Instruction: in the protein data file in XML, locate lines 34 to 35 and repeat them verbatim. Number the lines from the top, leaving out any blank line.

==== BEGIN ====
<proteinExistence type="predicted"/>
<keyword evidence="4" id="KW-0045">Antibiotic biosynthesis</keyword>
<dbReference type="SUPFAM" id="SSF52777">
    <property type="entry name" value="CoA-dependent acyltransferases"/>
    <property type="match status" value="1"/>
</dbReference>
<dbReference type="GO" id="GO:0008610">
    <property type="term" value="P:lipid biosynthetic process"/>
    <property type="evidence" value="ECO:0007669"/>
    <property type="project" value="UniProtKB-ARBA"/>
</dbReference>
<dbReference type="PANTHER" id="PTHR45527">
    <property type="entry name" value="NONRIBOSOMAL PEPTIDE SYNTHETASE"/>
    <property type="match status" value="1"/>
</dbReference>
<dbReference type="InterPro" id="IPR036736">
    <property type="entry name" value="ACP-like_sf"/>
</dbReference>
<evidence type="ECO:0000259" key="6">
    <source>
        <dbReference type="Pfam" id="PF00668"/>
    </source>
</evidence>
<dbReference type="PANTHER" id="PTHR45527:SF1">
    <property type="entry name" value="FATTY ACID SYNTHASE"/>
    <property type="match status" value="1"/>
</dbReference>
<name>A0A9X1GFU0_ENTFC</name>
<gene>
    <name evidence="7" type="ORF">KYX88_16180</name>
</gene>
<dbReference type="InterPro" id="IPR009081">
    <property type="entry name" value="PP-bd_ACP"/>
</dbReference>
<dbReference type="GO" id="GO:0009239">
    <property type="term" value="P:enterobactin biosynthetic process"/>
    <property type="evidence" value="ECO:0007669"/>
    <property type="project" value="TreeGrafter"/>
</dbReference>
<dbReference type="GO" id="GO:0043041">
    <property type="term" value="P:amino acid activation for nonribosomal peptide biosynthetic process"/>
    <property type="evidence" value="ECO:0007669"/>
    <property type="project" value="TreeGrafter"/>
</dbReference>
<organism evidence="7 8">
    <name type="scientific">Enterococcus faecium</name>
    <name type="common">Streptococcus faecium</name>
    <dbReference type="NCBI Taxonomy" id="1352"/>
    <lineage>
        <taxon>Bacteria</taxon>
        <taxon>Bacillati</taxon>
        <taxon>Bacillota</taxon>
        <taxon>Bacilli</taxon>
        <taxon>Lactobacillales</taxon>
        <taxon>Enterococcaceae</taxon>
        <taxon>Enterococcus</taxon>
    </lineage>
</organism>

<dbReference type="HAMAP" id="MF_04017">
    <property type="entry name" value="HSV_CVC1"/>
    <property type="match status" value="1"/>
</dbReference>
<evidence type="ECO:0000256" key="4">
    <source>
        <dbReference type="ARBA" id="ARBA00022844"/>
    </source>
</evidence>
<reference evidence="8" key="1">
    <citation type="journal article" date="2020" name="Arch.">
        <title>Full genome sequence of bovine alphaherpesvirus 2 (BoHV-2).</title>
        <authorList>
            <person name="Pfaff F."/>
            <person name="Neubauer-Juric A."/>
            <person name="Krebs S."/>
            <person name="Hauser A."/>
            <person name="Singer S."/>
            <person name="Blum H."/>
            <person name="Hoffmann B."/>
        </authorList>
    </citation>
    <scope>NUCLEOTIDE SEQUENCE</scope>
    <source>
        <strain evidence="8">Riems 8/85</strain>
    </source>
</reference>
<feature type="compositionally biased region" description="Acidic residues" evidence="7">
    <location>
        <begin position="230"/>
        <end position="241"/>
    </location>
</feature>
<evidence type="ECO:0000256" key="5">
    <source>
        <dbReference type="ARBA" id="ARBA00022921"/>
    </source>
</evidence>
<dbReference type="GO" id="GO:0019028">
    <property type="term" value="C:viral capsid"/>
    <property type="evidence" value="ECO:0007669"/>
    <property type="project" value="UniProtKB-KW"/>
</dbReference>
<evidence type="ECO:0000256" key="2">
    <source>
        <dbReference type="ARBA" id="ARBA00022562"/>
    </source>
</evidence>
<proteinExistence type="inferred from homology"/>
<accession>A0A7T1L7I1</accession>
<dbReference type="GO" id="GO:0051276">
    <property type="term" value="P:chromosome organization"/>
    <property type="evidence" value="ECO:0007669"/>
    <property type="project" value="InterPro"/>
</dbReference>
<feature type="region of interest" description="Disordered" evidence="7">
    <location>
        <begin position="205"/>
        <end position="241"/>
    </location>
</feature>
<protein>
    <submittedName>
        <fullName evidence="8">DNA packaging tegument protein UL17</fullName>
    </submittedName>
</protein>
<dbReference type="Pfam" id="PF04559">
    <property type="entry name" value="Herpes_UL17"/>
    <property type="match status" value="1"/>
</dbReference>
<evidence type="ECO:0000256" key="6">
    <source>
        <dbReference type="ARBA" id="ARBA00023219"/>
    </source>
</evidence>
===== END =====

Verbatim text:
</dbReference>
<dbReference type="GO" id="GO:0009239">